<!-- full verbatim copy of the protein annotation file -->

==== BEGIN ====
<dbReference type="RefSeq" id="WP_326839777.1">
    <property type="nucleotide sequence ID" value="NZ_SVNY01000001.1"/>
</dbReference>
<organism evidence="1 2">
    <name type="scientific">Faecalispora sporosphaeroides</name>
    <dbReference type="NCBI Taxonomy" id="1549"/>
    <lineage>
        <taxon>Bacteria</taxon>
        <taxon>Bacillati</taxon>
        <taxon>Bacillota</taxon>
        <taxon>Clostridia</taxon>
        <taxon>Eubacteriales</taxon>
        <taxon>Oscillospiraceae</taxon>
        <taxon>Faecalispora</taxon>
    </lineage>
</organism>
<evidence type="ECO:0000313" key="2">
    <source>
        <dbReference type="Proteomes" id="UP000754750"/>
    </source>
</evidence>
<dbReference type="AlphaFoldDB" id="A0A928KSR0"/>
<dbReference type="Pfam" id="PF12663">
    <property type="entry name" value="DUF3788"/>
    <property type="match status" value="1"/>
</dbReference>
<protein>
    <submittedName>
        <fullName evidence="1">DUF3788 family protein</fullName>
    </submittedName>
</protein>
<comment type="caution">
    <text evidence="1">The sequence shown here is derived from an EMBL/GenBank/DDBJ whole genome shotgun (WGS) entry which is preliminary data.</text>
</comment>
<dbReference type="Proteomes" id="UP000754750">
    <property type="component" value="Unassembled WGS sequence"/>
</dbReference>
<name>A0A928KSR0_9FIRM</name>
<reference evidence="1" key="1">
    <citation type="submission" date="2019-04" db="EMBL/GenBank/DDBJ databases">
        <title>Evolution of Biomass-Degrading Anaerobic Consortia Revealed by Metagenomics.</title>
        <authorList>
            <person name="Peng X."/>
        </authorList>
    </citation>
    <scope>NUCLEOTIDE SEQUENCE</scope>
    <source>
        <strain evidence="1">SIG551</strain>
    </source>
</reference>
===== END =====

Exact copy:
<dbReference type="RefSeq" id="WP_326839777.1">
    <property type="nucleotide sequence ID" value="NZ_SVNY01000001.1"/>
</dbReference>
<organism evidence="1 2">
    <name type="scientific">Faecalispora sporosphaeroides</name>
    <dbReference type="NCBI Taxonomy" id="1549"/>
    <lineage>
        <taxon>Bacteria</taxon>
        <taxon>Bacillati</taxon>
        <taxon>Bacillota</taxon>
        <taxon>Clostridia</taxon>
        <taxon>Eubacteriales</taxon>
        <taxon>Oscillospiraceae</taxon>
        <taxon>Faecalispora</taxon>
    </lineage>
</organism>
<evidence type="ECO:0000313" key="2">
    <source>
        <dbReference type="Proteomes" id="UP000754750"/>
    </source>
</evidence>
<dbReference type="AlphaFoldDB" id="A0A928KSR0"/>
<dbReference type="Pfam" id="PF12663">
    <property type="entry name" value="DUF3788"/>
    <property type="match status" value="1"/>
</dbReference>
<protein>
    <submittedName>
        <fullName evidence="1">DUF3788 family protein</fullName>
    </submittedName>
</protein>
<comment type="caution">
    <text evidence="1">The sequence shown here is derived from an EMBL/GenBank/DDBJ whole genome shotgun (WGS) entry which is preliminary data.</text>
</comment>
<dbReference type="Proteomes" id="UP000754750">
    <property type="component" value="Unassembled WGS sequence"/>
</dbReference>
<name>A0A928KSR0_9FIRM</name>
<reference evidence="1" key="1">
    <citation type="submission" date="2019-04" db="EMBL/GenBank/DDBJ databases">
        <title>Evolution of Biomass-Degrading Anaerobic Consortia Revealed by Metagenomics.</title>
        <authorList>
            <person name="Peng X."/>
        </authorList>
    </citation>
    <scope>NUCLEOTIDE SEQUENCE</scope>
    <source>
        <strain evidence="1">SIG551</strain>
    </source>
</reference>